Wetland ordinance hearing set

The Board of Island County Commissioners recommended four changes in the proposed wetlands ordinance Monday.

Although the board could have approved the ordinance outright, the triumvirate scheduled a Jan. 28 public hearing to address a handful of issues, the most pressing of which will extend the ordinance’s effective date from 90 days to July 1.

From creating new land use applications, to training staff, Planning Director Jeff Tate said implementation will be multi-faceted and time-consuming.

Public testimony will be taken Jan. 28, but only on the four issues. In addition to the time extension, the board plans to omit a reference in the document to a Washington Administrative Code, remove a stormwater exemption, and reevaluate clearing thresholds.

Several community members concerned with the proposed ordinance attended Monday’s meeting. Representatives from the Whidbey Environmental Action Network submitted a lengthy itemization of what they perceive to be the document’s shortcomings. The comments deal with a wide range of issues, including “inadequate buffers” and “inadequate protection of mature forested wetlands.”

A letter from the state Department of Community, Trade and Economic Development to the county, also written on behalf of the departments of Ecology, and Fish and Wildlife, praised the county’s work on formulating the proposed ordinance, which will amend the county’s comprehensive plan and critical areas ordinance. The agencies, which also included the departments of Ecology and Fish and Wildlife effusively lauded the final product as “among the highest quality work prepared so far in response to the GMA requirements to use the best available science developing regulations to designate and protect critical areas.”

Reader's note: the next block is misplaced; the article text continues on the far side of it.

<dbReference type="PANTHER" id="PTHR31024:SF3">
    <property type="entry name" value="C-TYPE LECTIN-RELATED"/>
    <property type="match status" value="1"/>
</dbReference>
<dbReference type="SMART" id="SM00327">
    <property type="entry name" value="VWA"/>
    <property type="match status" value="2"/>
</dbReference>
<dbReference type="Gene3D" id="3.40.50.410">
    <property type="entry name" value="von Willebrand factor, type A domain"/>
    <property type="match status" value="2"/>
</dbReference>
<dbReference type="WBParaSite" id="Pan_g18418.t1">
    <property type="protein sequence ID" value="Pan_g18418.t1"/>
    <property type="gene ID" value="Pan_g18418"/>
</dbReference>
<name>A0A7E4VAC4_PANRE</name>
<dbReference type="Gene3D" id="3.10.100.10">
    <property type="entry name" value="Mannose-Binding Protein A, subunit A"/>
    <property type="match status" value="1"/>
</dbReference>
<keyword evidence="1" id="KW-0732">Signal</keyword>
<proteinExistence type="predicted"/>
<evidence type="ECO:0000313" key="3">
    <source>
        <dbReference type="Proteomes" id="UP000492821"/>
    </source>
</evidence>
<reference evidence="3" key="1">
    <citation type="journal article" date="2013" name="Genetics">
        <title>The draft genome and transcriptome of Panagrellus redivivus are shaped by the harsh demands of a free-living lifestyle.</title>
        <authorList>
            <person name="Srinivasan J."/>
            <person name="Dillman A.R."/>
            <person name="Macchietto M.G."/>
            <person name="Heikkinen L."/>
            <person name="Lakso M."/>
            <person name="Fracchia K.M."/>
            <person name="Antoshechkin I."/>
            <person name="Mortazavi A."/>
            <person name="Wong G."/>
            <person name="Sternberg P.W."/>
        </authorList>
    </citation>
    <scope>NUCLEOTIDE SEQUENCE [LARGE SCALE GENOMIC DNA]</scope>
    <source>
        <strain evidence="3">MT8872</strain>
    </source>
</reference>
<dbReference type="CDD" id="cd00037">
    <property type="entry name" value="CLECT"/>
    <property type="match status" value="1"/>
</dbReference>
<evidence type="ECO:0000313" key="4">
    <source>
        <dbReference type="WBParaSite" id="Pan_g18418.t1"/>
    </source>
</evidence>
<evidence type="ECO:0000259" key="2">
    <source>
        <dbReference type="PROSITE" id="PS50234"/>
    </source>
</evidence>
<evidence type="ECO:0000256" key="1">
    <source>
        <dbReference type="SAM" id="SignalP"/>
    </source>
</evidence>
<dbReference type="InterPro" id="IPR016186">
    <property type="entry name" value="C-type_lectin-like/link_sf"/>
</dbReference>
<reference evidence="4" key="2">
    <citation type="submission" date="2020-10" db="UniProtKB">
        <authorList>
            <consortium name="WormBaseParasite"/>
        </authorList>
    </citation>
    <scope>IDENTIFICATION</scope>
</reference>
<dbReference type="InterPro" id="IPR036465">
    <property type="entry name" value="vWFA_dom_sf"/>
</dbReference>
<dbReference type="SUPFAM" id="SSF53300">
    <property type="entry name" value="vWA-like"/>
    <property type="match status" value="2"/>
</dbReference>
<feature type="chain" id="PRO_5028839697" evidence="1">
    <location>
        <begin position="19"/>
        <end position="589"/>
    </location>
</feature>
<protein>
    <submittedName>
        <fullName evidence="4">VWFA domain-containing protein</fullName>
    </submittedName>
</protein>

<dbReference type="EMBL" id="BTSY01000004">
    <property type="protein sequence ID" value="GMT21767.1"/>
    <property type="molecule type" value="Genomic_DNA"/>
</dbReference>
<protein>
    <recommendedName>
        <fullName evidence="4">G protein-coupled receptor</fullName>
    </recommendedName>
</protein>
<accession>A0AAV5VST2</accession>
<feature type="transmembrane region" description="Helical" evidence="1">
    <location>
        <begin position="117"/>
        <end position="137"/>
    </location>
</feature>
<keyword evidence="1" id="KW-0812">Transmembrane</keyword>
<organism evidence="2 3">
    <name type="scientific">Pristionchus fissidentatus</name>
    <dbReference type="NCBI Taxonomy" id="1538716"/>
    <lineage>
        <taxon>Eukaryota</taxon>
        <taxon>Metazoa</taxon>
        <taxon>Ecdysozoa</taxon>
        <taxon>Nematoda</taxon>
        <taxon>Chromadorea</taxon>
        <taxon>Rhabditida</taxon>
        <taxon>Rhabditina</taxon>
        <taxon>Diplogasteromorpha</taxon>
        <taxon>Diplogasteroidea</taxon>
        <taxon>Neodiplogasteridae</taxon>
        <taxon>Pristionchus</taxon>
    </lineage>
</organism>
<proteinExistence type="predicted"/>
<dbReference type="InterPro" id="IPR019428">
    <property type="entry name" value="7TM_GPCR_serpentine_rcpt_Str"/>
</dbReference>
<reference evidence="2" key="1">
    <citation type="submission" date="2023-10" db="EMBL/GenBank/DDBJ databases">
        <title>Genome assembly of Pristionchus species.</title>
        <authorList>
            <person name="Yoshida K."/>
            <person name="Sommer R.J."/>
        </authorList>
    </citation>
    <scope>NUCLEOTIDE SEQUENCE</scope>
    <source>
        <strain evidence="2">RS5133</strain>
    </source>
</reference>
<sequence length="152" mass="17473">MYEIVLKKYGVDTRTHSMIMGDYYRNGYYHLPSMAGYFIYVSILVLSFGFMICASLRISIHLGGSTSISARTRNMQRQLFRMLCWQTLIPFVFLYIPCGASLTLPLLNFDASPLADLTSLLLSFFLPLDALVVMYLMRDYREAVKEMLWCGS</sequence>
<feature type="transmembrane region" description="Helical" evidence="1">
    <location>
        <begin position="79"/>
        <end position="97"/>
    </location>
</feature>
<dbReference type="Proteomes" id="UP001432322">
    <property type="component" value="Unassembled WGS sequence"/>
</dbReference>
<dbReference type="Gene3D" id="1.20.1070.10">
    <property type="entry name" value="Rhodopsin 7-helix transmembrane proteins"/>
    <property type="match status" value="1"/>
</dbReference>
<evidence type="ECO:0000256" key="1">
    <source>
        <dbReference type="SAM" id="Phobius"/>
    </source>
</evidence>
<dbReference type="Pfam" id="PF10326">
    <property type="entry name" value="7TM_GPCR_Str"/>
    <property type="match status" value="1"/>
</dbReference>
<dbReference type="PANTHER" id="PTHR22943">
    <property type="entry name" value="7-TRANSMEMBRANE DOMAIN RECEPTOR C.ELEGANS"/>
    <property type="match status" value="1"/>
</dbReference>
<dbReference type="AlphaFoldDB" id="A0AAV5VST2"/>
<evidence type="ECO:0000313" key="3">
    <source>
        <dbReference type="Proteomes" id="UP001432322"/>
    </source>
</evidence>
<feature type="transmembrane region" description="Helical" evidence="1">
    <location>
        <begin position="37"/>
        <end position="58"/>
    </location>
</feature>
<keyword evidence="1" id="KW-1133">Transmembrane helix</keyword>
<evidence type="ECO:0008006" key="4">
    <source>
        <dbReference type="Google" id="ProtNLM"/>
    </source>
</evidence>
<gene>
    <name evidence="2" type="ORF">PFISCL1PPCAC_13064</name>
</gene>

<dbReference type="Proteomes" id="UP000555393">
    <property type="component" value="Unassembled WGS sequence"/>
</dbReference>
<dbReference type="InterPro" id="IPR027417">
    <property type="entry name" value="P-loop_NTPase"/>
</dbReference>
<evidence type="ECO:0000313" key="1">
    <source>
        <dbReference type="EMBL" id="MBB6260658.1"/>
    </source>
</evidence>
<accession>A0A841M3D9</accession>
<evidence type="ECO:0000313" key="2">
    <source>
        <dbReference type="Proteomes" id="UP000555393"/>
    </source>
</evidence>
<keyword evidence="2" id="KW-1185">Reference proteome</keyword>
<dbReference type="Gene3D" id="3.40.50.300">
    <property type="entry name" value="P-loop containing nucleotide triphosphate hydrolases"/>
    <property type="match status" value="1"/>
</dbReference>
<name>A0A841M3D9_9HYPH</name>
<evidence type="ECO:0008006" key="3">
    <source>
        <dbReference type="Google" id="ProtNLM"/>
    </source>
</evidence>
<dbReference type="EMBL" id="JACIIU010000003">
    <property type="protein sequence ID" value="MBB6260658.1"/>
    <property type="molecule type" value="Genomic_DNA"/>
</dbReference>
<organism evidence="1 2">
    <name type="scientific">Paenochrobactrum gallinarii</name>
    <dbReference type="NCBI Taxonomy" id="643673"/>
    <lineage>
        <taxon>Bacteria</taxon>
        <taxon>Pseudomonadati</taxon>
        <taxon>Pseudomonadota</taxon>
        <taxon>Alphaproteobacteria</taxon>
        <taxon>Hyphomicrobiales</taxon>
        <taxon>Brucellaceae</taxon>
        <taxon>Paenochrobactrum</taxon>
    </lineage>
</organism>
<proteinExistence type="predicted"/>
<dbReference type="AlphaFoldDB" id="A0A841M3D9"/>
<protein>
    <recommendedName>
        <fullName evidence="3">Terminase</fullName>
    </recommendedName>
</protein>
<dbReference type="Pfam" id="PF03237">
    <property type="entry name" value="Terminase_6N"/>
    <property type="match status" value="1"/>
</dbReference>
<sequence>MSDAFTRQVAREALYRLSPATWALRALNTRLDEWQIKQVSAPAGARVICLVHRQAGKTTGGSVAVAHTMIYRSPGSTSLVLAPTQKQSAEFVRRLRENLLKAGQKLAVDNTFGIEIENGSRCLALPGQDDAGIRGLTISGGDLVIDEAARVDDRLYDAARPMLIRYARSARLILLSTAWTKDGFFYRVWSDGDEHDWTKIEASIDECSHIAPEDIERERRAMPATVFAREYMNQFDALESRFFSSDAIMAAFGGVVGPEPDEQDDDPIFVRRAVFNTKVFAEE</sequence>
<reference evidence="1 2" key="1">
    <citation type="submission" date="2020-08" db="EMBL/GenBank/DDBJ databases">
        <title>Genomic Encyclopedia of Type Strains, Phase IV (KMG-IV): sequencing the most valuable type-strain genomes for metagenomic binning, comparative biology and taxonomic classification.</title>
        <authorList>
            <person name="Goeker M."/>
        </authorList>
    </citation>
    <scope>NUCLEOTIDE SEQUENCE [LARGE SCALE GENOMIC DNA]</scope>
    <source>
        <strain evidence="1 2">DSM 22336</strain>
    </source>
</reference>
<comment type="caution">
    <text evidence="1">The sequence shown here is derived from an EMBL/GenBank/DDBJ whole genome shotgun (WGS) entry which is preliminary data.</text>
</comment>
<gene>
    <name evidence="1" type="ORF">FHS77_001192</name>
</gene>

Commissioner Mac McDowell said he was confident that the community would embrace the complex ordinance once it was properly understood.

“If they can understand it, I think they can accept it,” he said.

Commissioner Phil Bakke, the former planning director, said it was surreal sitting with the board preparing to vote on the culmination of a three-year process with which he was integrally involved. He said the innovative ordinance was designed to be used.

“This won’t sit on the shelf and collect dust,” he said.

Val Hillers, Planning Commission chair, told the board that she felt the ordinance, a “complex document,” was designed to minimize the burdens placed on landowners. After at least 1,000 hours spent working with the ordinance she was not sorry to pass it off to the commissioners.

“We’re glad that it’s now on your docket and not ours,” she said.

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